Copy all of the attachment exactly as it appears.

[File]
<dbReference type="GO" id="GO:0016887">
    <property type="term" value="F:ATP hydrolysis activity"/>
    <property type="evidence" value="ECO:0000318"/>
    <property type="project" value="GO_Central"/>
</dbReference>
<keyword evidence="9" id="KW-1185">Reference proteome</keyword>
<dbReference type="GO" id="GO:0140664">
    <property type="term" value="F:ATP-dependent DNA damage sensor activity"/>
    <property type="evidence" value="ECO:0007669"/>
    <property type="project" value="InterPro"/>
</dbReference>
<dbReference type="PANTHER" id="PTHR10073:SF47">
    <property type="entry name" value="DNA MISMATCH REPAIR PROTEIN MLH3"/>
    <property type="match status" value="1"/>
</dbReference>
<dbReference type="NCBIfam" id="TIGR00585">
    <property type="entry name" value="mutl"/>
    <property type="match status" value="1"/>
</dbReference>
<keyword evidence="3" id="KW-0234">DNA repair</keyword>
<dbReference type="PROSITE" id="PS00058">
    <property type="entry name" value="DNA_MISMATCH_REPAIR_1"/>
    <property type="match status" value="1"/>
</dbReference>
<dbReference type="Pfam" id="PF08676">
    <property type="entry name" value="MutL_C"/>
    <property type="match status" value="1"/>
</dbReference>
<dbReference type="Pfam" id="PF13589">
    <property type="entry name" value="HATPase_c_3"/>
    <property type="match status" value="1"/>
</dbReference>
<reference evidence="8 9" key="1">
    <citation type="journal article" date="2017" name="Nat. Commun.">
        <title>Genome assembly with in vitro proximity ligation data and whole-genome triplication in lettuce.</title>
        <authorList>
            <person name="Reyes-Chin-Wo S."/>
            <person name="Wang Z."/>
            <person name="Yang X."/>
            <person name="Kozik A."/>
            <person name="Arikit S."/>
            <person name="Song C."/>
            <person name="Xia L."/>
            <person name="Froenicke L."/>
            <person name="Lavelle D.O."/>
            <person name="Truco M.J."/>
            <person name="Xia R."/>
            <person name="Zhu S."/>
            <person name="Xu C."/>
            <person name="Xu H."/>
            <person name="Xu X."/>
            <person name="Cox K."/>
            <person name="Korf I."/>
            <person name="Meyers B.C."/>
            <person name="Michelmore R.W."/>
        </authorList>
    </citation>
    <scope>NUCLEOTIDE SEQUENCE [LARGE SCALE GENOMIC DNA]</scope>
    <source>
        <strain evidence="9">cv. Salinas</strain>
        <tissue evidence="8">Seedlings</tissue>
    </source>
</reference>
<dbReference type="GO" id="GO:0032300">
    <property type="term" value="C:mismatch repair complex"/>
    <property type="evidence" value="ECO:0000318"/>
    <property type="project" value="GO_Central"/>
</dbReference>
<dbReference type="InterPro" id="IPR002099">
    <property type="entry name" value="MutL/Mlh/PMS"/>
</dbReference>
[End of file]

<dbReference type="GO" id="GO:0016887">
    <property type="term" value="F:ATP hydrolysis activity"/>
    <property type="evidence" value="ECO:0000318"/>
    <property type="project" value="GO_Central"/>
</dbReference>
<keyword evidence="9" id="KW-1185">Reference proteome</keyword>
<dbReference type="GO" id="GO:0140664">
    <property type="term" value="F:ATP-dependent DNA damage sensor activity"/>
    <property type="evidence" value="ECO:0007669"/>
    <property type="project" value="InterPro"/>
</dbReference>
<dbReference type="PANTHER" id="PTHR10073:SF47">
    <property type="entry name" value="DNA MISMATCH REPAIR PROTEIN MLH3"/>
    <property type="match status" value="1"/>
</dbReference>
<dbReference type="NCBIfam" id="TIGR00585">
    <property type="entry name" value="mutl"/>
    <property type="match status" value="1"/>
</dbReference>
<keyword evidence="3" id="KW-0234">DNA repair</keyword>
<dbReference type="PROSITE" id="PS00058">
    <property type="entry name" value="DNA_MISMATCH_REPAIR_1"/>
    <property type="match status" value="1"/>
</dbReference>
<dbReference type="Pfam" id="PF08676">
    <property type="entry name" value="MutL_C"/>
    <property type="match status" value="1"/>
</dbReference>
<dbReference type="Pfam" id="PF13589">
    <property type="entry name" value="HATPase_c_3"/>
    <property type="match status" value="1"/>
</dbReference>
<reference evidence="8 9" key="1">
    <citation type="journal article" date="2017" name="Nat. Commun.">
        <title>Genome assembly with in vitro proximity ligation data and whole-genome triplication in lettuce.</title>
        <authorList>
            <person name="Reyes-Chin-Wo S."/>
            <person name="Wang Z."/>
            <person name="Yang X."/>
            <person name="Kozik A."/>
            <person name="Arikit S."/>
            <person name="Song C."/>
            <person name="Xia L."/>
            <person name="Froenicke L."/>
            <person name="Lavelle D.O."/>
            <person name="Truco M.J."/>
            <person name="Xia R."/>
            <person name="Zhu S."/>
            <person name="Xu C."/>
            <person name="Xu H."/>
            <person name="Xu X."/>
            <person name="Cox K."/>
            <person name="Korf I."/>
            <person name="Meyers B.C."/>
            <person name="Michelmore R.W."/>
        </authorList>
    </citation>
    <scope>NUCLEOTIDE SEQUENCE [LARGE SCALE GENOMIC DNA]</scope>
    <source>
        <strain evidence="9">cv. Salinas</strain>
        <tissue evidence="8">Seedlings</tissue>
    </source>
</reference>
<dbReference type="GO" id="GO:0032300">
    <property type="term" value="C:mismatch repair complex"/>
    <property type="evidence" value="ECO:0000318"/>
    <property type="project" value="GO_Central"/>
</dbReference>
<dbReference type="InterPro" id="IPR002099">
    <property type="entry name" value="MutL/Mlh/PMS"/>
</dbReference>